As the Democratic presidential primary elections heat up and voters prepare to cast their ballots, Vermont Sen. Bernie Sanders unveiled his plans for free child care and universal pre-kindergarten for all families with children under the age of 4.
"Caring for children in America is so outrageously expensive that having children is a leading cause of poverty in the United States," Sanders wrote on Twitter. "That ends when we are in the White House. We are going to guarantee free, high-quality child care and pre-k for all."
Under Sanders' proposed plan, the federal government would provide $1.5 trillion to states over the course of 10 years. The state governments would then create and maintain networks of child care centers, which would be required to meet federal standards for things like minimum wages for workers, child-to-teacher ratios, etc. According to HuffPost, it's assumed the majority of states would begin by expanding child care services they already have.
Sanders' plan also sets aside funds for the construction of new facilities, particularly for expanding pre-kindergarten programs. Theoretically, states would opt to do this through public school systems.
Here are a few of the promises made by Sanders' presidential campaign:
- Every child in America would be guaranteed free full-day, full-week, high-quality child care from infancy through age 3, regardless of income.
- Every child would have access to a full-day, full-week pre-kindergarten education, regardless of income, starting at age 3.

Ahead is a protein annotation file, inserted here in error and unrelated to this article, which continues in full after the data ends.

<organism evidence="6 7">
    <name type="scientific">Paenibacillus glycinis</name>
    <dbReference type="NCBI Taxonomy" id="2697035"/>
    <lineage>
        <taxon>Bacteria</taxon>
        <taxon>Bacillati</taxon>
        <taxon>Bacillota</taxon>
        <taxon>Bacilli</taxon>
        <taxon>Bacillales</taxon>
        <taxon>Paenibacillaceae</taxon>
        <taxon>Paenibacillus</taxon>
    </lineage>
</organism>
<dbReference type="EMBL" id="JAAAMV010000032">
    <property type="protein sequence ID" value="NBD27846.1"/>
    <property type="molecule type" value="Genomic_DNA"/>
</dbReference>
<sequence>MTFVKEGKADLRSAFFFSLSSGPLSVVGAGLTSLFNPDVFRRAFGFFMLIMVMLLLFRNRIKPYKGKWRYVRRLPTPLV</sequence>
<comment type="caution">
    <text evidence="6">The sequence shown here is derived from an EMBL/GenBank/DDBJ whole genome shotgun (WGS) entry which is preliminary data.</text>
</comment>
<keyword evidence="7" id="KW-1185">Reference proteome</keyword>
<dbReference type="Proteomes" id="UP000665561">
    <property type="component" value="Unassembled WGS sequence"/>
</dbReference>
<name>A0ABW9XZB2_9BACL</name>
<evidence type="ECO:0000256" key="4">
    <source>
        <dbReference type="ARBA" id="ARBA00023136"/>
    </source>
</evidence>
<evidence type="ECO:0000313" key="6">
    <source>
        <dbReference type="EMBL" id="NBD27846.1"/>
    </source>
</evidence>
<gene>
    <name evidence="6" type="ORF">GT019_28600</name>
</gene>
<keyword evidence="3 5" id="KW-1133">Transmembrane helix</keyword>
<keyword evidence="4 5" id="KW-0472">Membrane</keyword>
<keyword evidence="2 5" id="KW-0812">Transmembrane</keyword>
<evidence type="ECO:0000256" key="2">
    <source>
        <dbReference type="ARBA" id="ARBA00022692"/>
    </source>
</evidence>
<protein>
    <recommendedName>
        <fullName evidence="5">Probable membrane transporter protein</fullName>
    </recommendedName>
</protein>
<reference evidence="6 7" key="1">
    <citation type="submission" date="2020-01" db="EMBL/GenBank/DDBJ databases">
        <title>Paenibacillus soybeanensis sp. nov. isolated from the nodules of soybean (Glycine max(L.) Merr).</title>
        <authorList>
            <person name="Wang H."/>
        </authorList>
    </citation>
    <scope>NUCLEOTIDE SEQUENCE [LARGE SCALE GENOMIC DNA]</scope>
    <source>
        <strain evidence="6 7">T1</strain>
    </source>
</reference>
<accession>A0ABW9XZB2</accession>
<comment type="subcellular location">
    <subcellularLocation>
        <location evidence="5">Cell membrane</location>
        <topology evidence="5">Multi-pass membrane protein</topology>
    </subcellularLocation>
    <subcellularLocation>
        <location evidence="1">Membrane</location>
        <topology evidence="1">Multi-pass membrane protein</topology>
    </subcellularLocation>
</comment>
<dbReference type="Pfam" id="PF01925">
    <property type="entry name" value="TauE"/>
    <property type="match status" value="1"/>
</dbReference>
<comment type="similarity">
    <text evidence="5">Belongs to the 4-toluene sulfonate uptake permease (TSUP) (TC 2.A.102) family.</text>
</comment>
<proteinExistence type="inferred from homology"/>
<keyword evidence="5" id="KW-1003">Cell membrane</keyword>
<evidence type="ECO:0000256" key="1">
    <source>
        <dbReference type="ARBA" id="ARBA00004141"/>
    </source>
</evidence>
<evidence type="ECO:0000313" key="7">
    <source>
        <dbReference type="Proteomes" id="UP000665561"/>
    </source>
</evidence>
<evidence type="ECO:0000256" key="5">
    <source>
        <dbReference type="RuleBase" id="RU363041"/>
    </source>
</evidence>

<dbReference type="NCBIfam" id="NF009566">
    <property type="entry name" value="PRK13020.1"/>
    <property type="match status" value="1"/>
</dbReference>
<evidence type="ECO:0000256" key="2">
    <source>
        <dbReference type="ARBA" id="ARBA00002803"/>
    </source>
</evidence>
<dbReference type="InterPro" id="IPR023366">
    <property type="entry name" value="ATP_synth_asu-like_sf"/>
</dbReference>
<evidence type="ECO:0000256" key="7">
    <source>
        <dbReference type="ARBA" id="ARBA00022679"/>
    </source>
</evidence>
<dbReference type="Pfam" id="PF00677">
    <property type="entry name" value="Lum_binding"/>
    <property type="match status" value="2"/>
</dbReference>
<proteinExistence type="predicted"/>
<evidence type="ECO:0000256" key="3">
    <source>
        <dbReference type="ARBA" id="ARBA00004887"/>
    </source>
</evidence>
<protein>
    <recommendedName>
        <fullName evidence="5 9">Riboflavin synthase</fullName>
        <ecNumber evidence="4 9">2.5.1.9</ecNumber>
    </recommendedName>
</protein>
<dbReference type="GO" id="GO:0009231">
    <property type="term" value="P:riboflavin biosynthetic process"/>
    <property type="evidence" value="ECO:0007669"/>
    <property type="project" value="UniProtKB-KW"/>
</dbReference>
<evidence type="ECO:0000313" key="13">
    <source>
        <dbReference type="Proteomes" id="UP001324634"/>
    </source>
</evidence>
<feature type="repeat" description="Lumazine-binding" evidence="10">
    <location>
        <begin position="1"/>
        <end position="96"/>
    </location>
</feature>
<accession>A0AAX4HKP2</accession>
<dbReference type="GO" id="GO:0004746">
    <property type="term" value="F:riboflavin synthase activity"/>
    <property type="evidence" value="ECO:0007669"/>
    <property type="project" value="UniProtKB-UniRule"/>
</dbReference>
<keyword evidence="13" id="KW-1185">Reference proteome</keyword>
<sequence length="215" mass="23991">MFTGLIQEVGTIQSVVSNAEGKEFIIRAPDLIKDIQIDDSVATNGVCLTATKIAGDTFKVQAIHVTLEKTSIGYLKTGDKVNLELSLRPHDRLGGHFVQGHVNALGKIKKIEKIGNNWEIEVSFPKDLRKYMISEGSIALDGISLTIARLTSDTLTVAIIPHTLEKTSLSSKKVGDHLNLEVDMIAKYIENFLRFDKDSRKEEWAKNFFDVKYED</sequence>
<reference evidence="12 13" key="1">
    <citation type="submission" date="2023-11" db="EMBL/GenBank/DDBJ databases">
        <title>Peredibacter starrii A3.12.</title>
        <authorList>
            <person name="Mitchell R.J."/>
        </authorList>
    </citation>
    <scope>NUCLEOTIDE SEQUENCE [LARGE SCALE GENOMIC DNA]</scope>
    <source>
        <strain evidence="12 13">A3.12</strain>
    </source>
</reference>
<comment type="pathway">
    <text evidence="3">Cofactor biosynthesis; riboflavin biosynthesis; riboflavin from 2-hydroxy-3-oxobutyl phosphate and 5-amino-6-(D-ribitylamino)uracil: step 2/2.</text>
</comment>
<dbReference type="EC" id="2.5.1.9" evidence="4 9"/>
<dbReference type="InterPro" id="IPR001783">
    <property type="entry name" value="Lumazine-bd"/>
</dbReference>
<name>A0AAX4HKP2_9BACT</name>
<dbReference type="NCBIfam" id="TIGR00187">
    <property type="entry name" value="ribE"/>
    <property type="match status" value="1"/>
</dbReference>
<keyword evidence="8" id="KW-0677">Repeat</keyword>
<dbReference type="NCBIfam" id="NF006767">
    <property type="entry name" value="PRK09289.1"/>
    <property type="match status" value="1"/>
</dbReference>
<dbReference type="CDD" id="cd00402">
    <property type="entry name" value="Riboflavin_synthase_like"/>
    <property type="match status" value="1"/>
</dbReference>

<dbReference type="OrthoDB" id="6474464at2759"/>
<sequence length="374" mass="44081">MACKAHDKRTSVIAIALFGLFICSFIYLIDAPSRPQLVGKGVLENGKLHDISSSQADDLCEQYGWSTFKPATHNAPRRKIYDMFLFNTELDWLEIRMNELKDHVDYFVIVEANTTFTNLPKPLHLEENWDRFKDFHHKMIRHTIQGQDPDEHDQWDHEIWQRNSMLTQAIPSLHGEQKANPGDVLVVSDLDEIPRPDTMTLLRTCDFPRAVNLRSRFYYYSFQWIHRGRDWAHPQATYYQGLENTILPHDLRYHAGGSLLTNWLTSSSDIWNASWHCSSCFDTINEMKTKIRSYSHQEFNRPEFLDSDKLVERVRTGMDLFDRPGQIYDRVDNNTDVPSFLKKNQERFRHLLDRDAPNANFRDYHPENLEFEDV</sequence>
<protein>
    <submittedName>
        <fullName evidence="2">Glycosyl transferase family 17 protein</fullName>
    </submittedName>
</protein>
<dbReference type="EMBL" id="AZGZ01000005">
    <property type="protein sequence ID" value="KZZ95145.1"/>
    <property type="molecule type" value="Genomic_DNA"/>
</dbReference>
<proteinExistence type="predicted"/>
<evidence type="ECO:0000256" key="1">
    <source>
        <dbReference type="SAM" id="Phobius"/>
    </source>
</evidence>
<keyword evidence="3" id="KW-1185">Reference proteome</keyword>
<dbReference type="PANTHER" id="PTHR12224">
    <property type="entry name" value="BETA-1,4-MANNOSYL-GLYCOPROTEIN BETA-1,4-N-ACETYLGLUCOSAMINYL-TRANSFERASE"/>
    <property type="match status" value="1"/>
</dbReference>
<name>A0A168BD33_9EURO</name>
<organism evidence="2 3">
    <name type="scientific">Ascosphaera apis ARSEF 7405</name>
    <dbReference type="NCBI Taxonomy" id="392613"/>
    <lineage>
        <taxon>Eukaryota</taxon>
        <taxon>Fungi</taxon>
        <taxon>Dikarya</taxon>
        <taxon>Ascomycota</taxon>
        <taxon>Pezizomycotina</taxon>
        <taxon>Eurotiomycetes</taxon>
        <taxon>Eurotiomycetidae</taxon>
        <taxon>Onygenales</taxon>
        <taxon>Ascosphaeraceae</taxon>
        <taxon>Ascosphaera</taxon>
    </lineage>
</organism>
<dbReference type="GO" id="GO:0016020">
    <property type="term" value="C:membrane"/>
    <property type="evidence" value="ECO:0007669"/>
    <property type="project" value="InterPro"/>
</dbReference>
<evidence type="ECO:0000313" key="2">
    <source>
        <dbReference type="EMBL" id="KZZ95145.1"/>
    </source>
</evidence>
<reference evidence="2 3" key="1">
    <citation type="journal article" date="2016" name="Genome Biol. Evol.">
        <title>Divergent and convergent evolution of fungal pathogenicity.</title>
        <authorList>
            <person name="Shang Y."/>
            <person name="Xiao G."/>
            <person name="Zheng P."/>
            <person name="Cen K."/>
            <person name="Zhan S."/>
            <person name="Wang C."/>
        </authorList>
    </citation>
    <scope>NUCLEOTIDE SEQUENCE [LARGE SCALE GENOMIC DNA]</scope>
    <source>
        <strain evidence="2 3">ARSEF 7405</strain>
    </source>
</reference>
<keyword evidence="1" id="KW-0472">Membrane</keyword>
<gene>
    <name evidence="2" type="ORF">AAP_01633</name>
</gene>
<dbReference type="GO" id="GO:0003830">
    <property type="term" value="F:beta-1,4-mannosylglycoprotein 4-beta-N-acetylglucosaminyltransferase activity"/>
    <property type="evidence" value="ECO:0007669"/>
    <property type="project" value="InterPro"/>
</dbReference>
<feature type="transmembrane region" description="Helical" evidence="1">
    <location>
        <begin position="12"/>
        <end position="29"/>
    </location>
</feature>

- Every child in child care and pre-k would receive year-round, free universal school meals, including breakfast, lunch, dinner, and snacks.
Furthermore, child care providers would be required to obtain the same training needed for the federal Head Start program, which provides early childhood education, health, and nutrition services to low-income children and families. As such, lead preschool teachers would have to have a bachelor's degree in early childhood education or a related field, among other qualifications. As a tradeoff, preschool teachers would be paid similarly to public school teachers. For reference, child care workers make $11 an hour (which comes to just under $23,000 per year, if working 40 hours per week) on average — which is well below the average starting salaries for public school teachers.
During a recent interview with 60 Minutes, a skeptical Anderson Cooper directly asked Sanders how he was going to pay for his new child care plan. His answer? Taxes on billionaires. Cooper then pointed out that Sanders' Democratic opponents would write it off as yet another program that no one knows how it would be funded.
"I get a little bit tired of hearing my opponents saying, 'Gee, how are you going to pay for a program that impacts and helps children, or working-class families, or middle-class families? How are you going to pay for that?'" Sanders answered. "And yet, there are people saying for over $750 billion on military spending? How are you going to pay for $1 trillion in tax breaks to the 1% and large corporations, which is what Trump did?"
Other Democratic presidential candidates have already released plans for universal childcare, including preschool. Sen. Elizabeth Warren announced hers over a year ago and Mayor Pete Buttigieg unveiled his in December.
Following Sanders winning the Nevada caucuses — and his overall first-place standing after three states have cast their ballots — his comprehensive free child care and universal pre-k plan is likely to further boost his chances, or at least interest in his ideas, in primary elections across the nation.